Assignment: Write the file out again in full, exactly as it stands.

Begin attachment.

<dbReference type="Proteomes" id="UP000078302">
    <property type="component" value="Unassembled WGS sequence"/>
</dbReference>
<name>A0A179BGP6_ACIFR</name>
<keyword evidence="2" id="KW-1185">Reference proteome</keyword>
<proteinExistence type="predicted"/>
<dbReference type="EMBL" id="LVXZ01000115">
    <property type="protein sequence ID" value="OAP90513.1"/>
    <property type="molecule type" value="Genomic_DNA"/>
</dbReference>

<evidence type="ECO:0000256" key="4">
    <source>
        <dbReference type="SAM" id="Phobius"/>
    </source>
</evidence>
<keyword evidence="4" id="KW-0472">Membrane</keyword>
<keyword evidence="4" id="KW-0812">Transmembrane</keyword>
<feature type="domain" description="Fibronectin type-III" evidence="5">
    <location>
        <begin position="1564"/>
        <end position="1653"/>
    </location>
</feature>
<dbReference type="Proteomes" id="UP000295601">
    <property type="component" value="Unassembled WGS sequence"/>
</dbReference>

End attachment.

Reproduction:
<dbReference type="Proteomes" id="UP000078302">
    <property type="component" value="Unassembled WGS sequence"/>
</dbReference>
<name>A0A179BGP6_ACIFR</name>
<keyword evidence="2" id="KW-1185">Reference proteome</keyword>
<proteinExistence type="predicted"/>
<dbReference type="EMBL" id="LVXZ01000115">
    <property type="protein sequence ID" value="OAP90513.1"/>
    <property type="molecule type" value="Genomic_DNA"/>
</dbReference>

<evidence type="ECO:0000256" key="4">
    <source>
        <dbReference type="SAM" id="Phobius"/>
    </source>
</evidence>
<keyword evidence="4" id="KW-0472">Membrane</keyword>
<keyword evidence="4" id="KW-0812">Transmembrane</keyword>
<feature type="domain" description="Fibronectin type-III" evidence="5">
    <location>
        <begin position="1564"/>
        <end position="1653"/>
    </location>
</feature>
<dbReference type="Proteomes" id="UP000295601">
    <property type="component" value="Unassembled WGS sequence"/>
</dbReference>